Although Spätzle noodles continue to be a regional specialty from Baden Württemberg and Bavaria the noodles have traveled, and are found and enjoyed throughout Germany, served with cheese and caramelized onions as a complete meal for example or as an accompaniment to all types of meat and sauces. Especially during the colder Autumn and Winter months.

For the basic recipe for Spätzle you will need:


Ingredients for four portions:

1 lb All purpose flour
5 beaten eggs
3/4 cup tepid not hot water
1 teaspoon Salt
1/2 teaspoon Pepper
1/2 teaspoon Nutmeg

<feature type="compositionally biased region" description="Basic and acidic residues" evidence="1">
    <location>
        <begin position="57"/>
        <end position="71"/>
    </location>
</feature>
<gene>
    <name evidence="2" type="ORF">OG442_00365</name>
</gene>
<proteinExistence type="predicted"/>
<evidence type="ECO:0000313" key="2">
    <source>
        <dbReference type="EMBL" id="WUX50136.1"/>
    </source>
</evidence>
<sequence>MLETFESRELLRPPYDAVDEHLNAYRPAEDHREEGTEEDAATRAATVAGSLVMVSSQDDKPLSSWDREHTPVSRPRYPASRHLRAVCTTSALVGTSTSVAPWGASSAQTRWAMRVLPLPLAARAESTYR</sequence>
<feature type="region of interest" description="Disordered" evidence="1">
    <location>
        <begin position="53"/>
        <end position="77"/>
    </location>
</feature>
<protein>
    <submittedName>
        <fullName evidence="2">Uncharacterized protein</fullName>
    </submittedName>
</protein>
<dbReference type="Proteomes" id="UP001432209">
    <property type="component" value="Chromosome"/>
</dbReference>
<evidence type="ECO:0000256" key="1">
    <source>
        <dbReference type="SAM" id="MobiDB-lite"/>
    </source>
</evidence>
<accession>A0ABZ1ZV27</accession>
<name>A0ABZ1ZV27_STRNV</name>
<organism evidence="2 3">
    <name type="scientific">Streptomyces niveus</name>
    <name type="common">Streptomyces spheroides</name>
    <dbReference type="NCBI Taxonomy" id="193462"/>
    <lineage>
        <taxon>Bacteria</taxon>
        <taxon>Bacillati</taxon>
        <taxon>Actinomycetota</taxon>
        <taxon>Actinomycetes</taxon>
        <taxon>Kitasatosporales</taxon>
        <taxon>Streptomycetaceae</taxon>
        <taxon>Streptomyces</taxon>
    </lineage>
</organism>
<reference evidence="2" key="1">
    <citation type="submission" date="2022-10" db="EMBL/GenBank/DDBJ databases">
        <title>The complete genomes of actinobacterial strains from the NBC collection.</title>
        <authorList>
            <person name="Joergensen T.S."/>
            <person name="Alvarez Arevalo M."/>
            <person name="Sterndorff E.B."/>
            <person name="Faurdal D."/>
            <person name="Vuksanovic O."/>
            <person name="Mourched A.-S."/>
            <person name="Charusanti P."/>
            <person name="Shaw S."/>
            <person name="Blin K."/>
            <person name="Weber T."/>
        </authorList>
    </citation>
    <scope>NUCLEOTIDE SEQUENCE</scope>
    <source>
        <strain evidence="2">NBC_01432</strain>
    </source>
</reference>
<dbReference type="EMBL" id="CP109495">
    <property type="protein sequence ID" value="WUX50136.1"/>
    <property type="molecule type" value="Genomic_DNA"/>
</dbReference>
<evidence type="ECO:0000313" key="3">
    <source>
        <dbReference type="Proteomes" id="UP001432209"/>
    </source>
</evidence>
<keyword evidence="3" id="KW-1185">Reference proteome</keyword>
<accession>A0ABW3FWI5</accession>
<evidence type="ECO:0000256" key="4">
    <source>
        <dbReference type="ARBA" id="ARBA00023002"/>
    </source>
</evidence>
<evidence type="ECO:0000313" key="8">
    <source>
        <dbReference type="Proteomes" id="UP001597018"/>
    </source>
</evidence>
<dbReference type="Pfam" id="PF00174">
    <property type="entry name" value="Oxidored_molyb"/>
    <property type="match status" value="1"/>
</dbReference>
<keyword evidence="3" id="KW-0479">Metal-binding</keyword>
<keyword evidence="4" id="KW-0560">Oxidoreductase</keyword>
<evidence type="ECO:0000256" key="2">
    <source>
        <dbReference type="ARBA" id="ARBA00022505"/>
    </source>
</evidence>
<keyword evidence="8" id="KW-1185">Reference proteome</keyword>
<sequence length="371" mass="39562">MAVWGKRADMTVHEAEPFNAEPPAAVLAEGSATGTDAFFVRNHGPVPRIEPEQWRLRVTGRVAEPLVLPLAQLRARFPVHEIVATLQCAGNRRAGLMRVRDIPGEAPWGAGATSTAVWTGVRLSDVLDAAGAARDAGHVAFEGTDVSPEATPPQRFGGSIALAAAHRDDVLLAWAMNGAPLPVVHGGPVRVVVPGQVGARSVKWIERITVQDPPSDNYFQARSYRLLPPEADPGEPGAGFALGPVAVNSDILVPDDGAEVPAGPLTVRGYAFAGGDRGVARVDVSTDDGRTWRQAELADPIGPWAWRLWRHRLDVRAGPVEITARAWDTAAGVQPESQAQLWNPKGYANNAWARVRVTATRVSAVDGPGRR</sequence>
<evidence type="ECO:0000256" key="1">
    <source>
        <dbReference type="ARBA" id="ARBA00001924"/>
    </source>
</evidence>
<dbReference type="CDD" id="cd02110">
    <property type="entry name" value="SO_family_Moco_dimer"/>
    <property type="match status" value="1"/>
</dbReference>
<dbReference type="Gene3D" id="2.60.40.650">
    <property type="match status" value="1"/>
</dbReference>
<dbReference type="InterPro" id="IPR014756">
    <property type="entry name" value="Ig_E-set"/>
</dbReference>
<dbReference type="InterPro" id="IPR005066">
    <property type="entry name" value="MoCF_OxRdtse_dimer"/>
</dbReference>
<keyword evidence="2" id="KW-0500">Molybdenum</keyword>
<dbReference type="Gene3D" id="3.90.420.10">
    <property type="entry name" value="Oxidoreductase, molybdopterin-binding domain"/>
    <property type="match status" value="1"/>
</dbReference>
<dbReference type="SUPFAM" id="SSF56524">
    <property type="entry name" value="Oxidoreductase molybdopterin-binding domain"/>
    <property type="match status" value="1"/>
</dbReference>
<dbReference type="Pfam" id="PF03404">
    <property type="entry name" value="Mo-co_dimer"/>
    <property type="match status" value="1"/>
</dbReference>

Mix everything together. Traditionally by hand, bringing the dough in from the sides of the bowl.

When the dough is able to slip off a spoon without sticking it is perfect for Spätzle. If it is too runny add more flour, too sticky gradually add more water. Allow to rest for 10 to 15 minutes.

Fill a big pot with water, bring to boil, add one tablespoon salt return to boil then reduce to simmer.

Now the fun part, because not owning a Spätzle maker or press does not mean no Spätzle.

Take a large holed colander, a slotted spoon or cheese grater and, while holding it over the simmering water, push the dough through the holes with a spoon or a spatula to fall into the pot. This will make cute "artisanal" noodles.

If the Spätzle are too small, say about the size of a pea, then they soak up any sauce beautifully but that masks their own flavor, if they are too big, finger sized, they will taste too much of the dough, and Germany has dumpling recipes that would be much more flavorful. Pencil thick is about right.